Magazine article Black Issues in Higher Education

THE LAST WORD: Culture, Theory and Leadership

Magazine article Black Issues in Higher Education

THE LAST WORD: Culture, Theory and Leadership

Article excerpt

THE LAST WORD: Culture, Theory and Leadership.

Recently, Rutgers University President Francis Lawrence stunned the higher education community and the country with his remarks about the "genetic, hereditary" factors ostensibly preventing African Americans and other students of color from faring better on standardized tests. Although Lawrence repeatedly and vehemently retracted his statements, protests continue, as do calls for his resignation.

The rhetorical firestorm this incident provoked has been neither short-lived nor isolated.

As we entered February and Black History Month, I became aware of other colleges experiencing their annual dissonance -- reactionary elements still linger -- over programming slated to address African-American themes. I suspect this year's discourse will prove to be especially intense in light of Lawrence's utterances and the resulting public outcry.

On my campus, a two-year access college of a major urban university which serves a heterogeneous population, controversy swirled around a multicultural luncheon. The Minority Student Affairs (MSA) office sponsored an "open lunch" celebrating the plurality of cultures present in our enrollment. Students and faculty were asked to indicate their interest in attending by returning a postcard. All proceeds were earmarked for MSA and channeled into a development fund for future projects under its auspices.

Given careful planning and thoughtful execution, the luncheon went smoothly. Ninety percent of the postcards MSA distributed in advance were redeemed at the event. The program accomplished its aim of bringing together multicultural students and staff who had limited opportunities for interaction outside the classroom.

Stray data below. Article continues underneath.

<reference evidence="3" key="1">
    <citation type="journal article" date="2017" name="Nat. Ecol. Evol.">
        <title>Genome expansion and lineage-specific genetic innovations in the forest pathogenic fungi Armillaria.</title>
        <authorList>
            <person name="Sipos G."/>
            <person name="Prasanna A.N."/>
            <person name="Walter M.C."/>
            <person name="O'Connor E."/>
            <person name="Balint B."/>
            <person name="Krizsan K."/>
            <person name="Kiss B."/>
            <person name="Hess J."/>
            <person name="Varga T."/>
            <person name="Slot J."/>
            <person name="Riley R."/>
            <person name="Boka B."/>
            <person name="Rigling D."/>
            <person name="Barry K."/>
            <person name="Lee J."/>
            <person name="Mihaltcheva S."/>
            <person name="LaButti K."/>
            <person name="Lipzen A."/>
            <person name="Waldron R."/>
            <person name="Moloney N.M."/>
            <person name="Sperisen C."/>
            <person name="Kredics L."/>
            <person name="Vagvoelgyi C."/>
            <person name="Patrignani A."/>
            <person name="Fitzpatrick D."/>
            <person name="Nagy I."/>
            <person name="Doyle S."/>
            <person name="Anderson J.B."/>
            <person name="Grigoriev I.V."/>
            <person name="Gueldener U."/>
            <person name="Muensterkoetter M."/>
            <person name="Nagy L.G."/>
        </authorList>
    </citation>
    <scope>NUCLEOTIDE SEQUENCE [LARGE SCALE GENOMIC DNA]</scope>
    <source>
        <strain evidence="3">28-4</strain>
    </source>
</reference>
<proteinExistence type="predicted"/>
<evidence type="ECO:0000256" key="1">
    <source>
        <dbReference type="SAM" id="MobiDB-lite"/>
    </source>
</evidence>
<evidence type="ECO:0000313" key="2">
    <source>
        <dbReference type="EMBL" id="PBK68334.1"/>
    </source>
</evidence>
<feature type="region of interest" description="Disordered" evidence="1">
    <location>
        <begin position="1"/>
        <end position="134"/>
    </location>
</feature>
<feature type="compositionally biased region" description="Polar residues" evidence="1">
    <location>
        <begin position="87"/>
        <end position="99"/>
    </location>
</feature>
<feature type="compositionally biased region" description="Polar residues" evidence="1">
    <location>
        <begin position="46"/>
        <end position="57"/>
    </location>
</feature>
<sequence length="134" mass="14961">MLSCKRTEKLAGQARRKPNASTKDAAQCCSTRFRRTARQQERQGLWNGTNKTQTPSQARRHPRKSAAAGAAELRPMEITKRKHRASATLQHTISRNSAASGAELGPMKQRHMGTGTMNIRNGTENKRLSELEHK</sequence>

A conflict, however, erupted when the next issue of the college newspaper printed a letter from a white student criticizing MSA for promoting stereotypes in its selection of lunch choices, e.g., stir-fry vegetables as the Asian-American entree. This individual attacked that office for pandering to racial misconceptions by supporting such an activity, questioning the integrity and sensitivity of its administration.

This letter, in turn, prompted heated discussion at hastily called sessions of the African-American Cultural Association (AACA) and the Student Government Association, both of whom felt stung by the grievance lodged against MSA. After animated and sometimes bitter debate, a response was drafted and later published in the same newspaper by an elected officer of student government and member of AACA. Despite the emotion this issue had engendered, "Staci's" (let us call her that) rebuttal masterfully synthesized compassion and logic, ideas and examples. …

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